data away for later retrieval, and possibly indexing.

   Indexing is to data what "studying" is in the real world.  What you
do when you study (or lucubrate, for some of us) is to realize certain
relationships implicit in the data, so that you can make use of those
relationships.  Expressing that a certain quote you remembered was a
literary quote, and that you want the ability to pull up all quotes of a
literary nature, is what studying does.  This is a more labor intensive
task than the original remembering of the data, and it's typical in real
life to set aside a special period of time for doing this work.

   "Remember" works in the same way.  When you enter data, either by
typing it into a buffer, or using the contents of the selected region,
it will store that data--unindexed, uninterpreted--in a data pool.  It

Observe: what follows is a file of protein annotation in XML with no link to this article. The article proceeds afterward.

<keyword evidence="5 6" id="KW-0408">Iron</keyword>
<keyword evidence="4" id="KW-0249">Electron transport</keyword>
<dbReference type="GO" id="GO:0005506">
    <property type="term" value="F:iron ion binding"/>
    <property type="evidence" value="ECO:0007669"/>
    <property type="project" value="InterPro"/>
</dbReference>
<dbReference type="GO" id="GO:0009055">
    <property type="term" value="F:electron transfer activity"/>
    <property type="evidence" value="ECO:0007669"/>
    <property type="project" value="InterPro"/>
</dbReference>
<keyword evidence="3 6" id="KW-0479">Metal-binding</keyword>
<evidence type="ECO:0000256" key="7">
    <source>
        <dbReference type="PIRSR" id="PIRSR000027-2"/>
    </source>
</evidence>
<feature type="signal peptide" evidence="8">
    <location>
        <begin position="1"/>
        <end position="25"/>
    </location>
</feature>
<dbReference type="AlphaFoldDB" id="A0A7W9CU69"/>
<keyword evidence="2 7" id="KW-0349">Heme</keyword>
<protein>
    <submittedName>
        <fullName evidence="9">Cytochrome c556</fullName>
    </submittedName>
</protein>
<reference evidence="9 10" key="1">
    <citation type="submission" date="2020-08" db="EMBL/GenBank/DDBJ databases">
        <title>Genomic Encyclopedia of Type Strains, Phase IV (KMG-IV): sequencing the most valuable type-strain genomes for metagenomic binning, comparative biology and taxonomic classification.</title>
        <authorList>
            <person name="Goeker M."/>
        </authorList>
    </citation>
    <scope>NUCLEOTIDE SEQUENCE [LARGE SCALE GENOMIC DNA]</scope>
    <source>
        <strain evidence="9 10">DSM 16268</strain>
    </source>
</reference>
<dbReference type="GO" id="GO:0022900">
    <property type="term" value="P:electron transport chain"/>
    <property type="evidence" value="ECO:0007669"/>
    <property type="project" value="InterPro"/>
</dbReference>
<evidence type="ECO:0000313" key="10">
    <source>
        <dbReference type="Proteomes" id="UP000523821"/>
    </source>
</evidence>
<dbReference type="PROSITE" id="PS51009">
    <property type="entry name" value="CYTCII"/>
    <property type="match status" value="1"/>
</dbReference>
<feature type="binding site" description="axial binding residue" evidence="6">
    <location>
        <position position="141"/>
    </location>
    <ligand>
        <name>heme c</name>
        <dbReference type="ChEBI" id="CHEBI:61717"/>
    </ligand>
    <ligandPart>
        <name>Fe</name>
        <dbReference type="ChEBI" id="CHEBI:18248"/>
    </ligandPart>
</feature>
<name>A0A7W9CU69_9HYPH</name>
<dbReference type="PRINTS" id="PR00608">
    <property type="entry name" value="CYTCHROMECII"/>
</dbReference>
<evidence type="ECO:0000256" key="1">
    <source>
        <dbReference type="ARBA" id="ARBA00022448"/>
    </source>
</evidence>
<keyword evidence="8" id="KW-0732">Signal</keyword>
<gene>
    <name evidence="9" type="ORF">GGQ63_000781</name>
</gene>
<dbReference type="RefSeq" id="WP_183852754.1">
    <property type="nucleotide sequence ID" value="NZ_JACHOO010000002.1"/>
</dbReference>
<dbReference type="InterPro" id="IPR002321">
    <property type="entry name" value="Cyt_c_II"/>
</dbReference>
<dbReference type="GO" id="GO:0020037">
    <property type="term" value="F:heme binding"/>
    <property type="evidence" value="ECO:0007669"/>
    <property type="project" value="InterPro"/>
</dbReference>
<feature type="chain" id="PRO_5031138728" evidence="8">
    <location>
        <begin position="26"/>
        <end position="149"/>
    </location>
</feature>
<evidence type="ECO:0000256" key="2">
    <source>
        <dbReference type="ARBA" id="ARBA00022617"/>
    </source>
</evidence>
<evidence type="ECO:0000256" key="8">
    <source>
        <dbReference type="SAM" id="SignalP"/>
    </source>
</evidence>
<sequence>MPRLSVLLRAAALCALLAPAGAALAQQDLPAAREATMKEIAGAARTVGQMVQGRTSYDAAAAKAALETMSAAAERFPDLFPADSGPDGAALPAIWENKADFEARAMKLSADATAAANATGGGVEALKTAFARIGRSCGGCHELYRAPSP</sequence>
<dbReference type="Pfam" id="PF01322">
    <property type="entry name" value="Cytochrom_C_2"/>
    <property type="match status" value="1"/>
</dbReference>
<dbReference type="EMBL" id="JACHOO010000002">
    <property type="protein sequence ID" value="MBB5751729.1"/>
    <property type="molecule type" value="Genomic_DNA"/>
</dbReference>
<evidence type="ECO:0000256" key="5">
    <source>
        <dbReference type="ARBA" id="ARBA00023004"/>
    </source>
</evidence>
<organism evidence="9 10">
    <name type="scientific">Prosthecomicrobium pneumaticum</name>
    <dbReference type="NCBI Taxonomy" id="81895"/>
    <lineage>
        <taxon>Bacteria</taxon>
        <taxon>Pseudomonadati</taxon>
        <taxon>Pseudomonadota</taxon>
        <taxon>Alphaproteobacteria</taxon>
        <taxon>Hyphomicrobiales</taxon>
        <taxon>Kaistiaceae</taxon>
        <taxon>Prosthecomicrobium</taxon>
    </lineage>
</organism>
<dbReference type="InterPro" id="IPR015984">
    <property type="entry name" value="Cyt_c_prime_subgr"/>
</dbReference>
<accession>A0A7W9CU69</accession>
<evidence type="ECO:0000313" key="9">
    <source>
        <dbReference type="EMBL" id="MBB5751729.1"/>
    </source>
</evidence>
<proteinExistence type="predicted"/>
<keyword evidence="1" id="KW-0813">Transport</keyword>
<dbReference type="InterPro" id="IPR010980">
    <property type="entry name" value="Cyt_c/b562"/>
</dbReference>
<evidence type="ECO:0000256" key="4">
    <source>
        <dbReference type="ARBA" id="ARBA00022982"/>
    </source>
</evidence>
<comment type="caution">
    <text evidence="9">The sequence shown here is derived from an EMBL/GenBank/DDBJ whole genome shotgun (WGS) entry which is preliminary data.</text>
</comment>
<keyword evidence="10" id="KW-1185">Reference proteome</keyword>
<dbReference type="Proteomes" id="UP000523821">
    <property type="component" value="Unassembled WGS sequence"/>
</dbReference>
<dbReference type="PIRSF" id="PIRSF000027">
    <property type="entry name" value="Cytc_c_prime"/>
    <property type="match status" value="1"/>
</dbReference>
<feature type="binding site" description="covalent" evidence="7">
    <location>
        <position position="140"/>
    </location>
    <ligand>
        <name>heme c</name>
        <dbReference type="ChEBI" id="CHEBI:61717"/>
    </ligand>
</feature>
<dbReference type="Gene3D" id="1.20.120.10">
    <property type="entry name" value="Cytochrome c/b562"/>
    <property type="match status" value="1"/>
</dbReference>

will also try to remember as much context information as possible (any
text properties that were set, where you copied it from, when, how,
etc).  Later, you can walk through your accumulated set of data (both
organized, and unorganized) and easily begin moving things around, and
making annotations that will express the full meaning of that data, as
far as you know it.

   Obviously this latter stage is more user-interface intensive, and it
would be nice if "remember" could do it as elegantly as possible,
rather than requiring a billion keystrokes to reorganize your
hierarchy.  Well, as the future arrives, hopefully experience and user
feedback will help to make this as intuitive a tool as possible.

File: remember,  Node: Quick Start,  Next: Function Reference,  Prev: Implementation,  Up: Top

5 Quick Start

   * Load `remember.el'.

   * Type `M-x remember'. The `*Remember*' buffer should be displayed.

   * Type in what you want to remember. The first line will be treated